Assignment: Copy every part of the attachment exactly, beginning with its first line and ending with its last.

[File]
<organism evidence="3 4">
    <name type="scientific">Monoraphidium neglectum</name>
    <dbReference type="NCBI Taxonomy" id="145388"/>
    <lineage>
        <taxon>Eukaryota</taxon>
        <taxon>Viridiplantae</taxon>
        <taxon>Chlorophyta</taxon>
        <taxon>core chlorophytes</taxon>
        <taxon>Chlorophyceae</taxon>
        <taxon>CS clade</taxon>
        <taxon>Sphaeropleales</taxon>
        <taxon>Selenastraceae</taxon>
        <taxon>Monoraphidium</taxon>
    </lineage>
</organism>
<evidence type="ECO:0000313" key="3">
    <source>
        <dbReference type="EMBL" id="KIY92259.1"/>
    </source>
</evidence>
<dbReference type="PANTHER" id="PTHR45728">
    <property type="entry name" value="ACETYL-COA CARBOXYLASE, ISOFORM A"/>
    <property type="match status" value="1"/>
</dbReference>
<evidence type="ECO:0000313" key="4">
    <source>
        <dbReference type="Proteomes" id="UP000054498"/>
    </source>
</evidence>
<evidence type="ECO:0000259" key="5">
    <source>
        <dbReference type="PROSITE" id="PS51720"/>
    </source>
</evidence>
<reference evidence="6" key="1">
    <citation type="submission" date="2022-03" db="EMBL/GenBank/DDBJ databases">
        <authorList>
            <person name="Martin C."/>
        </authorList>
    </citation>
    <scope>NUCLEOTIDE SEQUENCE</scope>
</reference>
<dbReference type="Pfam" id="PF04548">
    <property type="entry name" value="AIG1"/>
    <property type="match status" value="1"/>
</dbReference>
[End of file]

<organism evidence="3 4">
    <name type="scientific">Monoraphidium neglectum</name>
    <dbReference type="NCBI Taxonomy" id="145388"/>
    <lineage>
        <taxon>Eukaryota</taxon>
        <taxon>Viridiplantae</taxon>
        <taxon>Chlorophyta</taxon>
        <taxon>core chlorophytes</taxon>
        <taxon>Chlorophyceae</taxon>
        <taxon>CS clade</taxon>
        <taxon>Sphaeropleales</taxon>
        <taxon>Selenastraceae</taxon>
        <taxon>Monoraphidium</taxon>
    </lineage>
</organism>
<evidence type="ECO:0000313" key="3">
    <source>
        <dbReference type="EMBL" id="KIY92259.1"/>
    </source>
</evidence>
<dbReference type="PANTHER" id="PTHR45728">
    <property type="entry name" value="ACETYL-COA CARBOXYLASE, ISOFORM A"/>
    <property type="match status" value="1"/>
</dbReference>
<evidence type="ECO:0000313" key="4">
    <source>
        <dbReference type="Proteomes" id="UP000054498"/>
    </source>
</evidence>
<evidence type="ECO:0000259" key="5">
    <source>
        <dbReference type="PROSITE" id="PS51720"/>
    </source>
</evidence>
<reference evidence="6" key="1">
    <citation type="submission" date="2022-03" db="EMBL/GenBank/DDBJ databases">
        <authorList>
            <person name="Martin C."/>
        </authorList>
    </citation>
    <scope>NUCLEOTIDE SEQUENCE</scope>
</reference>
<dbReference type="Pfam" id="PF04548">
    <property type="entry name" value="AIG1"/>
    <property type="match status" value="1"/>
</dbReference>